[¶6] While there is a serious dispute between the parties as to whether or not the Trail existed prior to the Forbeses' homestead of the land, there is some evidence suggesting that The Sheridan, Bald Mountain and Big Horn Basin Toll Road Company may have constructed the Trail in 1891 or 1892 to provide miners access to the Big Horn Mountains. According to the Defendants' affidavits, the public has used the Trail since its inception. The use of the Trail has ranged from running of cattle to state grazing lands at Walker Prairie since the early 1900's to outfitters and guides taking hunters into the Big Horn National Forest. The individual Defendants also set forth their own use of the Trail. John Yeager has used it to take clients to hunting camps in the Big Horn National Forest as a licensed outfitter since the late 1970's. George Rogers has used the Trail personally and as a licensed outfitter and guide since 1981. Larry Durante and John Reilly have used the Trail for personal enjoyment since 1990 and 1981 respectively.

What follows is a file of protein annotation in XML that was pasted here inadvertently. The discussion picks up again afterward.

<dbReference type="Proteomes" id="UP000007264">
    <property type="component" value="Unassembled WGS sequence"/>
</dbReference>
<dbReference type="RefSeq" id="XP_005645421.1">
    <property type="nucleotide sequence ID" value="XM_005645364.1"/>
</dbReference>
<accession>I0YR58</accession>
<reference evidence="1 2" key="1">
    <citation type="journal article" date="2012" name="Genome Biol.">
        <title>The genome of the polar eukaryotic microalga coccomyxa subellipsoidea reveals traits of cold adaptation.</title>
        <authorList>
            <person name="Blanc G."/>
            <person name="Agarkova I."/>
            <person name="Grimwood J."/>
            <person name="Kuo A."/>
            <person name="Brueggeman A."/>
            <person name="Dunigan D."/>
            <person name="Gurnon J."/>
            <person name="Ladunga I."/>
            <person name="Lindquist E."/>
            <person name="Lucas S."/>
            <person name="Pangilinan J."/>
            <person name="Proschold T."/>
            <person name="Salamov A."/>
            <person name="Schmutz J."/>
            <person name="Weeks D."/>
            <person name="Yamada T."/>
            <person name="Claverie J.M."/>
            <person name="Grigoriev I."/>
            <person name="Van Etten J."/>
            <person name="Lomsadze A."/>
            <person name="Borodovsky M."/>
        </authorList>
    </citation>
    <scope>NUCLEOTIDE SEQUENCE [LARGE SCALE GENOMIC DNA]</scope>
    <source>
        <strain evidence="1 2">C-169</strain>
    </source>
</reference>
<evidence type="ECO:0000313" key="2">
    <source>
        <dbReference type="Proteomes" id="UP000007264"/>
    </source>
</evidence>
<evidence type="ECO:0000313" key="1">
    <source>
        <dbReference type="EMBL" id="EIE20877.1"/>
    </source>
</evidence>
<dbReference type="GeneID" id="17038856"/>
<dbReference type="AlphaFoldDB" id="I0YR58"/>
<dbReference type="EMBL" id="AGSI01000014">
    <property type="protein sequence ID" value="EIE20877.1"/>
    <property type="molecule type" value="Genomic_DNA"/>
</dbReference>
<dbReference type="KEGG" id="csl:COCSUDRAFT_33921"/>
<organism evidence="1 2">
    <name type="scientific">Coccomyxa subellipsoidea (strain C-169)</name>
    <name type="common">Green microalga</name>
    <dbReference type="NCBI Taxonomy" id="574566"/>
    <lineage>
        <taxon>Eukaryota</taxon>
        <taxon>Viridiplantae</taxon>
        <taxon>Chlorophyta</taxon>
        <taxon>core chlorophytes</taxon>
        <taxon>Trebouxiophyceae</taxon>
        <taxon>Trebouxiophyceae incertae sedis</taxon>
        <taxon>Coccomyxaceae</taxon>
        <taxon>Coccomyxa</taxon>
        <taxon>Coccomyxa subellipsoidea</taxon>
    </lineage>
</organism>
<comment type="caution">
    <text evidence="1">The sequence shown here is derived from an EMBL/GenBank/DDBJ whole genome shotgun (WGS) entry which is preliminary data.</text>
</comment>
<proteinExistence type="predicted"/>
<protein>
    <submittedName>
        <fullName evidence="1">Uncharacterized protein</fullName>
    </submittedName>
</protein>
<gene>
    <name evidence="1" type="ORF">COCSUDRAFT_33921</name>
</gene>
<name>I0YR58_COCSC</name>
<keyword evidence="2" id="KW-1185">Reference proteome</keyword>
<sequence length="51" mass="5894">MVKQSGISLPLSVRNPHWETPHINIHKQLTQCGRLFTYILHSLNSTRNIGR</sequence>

[¶7] Historically, the Forbeses have maintained signs along the Trail. While there is a dispute between the parties as to when the signs were originally put up, the Defendants acknowledged in their depositions that they have been in place since at least the early 1980's. The signs informed users that they had permission to use the Trail to access the Big Horn National Forest and if they desired to use the Trail for any other purpose, they had to obtain prior permission from the Forbeses. There were also signs prohibiting hunting on the Forbeses' property.
[¶8] In 2001, the Forbeses apparently became exasperated with gates being left open along the Trail, interfering with their ranching operations. Accordingly, the Forbeses rerouted the Trail at its eastern terminus at the end of the P K Lane. A new sign was erected informing the public that they could use the new route at their discretion, but that if they desired to use the old route, they had to call in advance for permission. The Defendants disputed the right to alter the Trail because they believed that it was a public road. At least two of the Defendants were cited for trespassing for using the old route without obtaining the prior permission from the Forbeses.
[¶9] On November 6, 2001, The Board of County Commissioners of Sheridan County held a public meeting. One of the items on the agenda was the dispute over the public or private nature of the Trail. The Board's minutes describe the consideration given to the issue: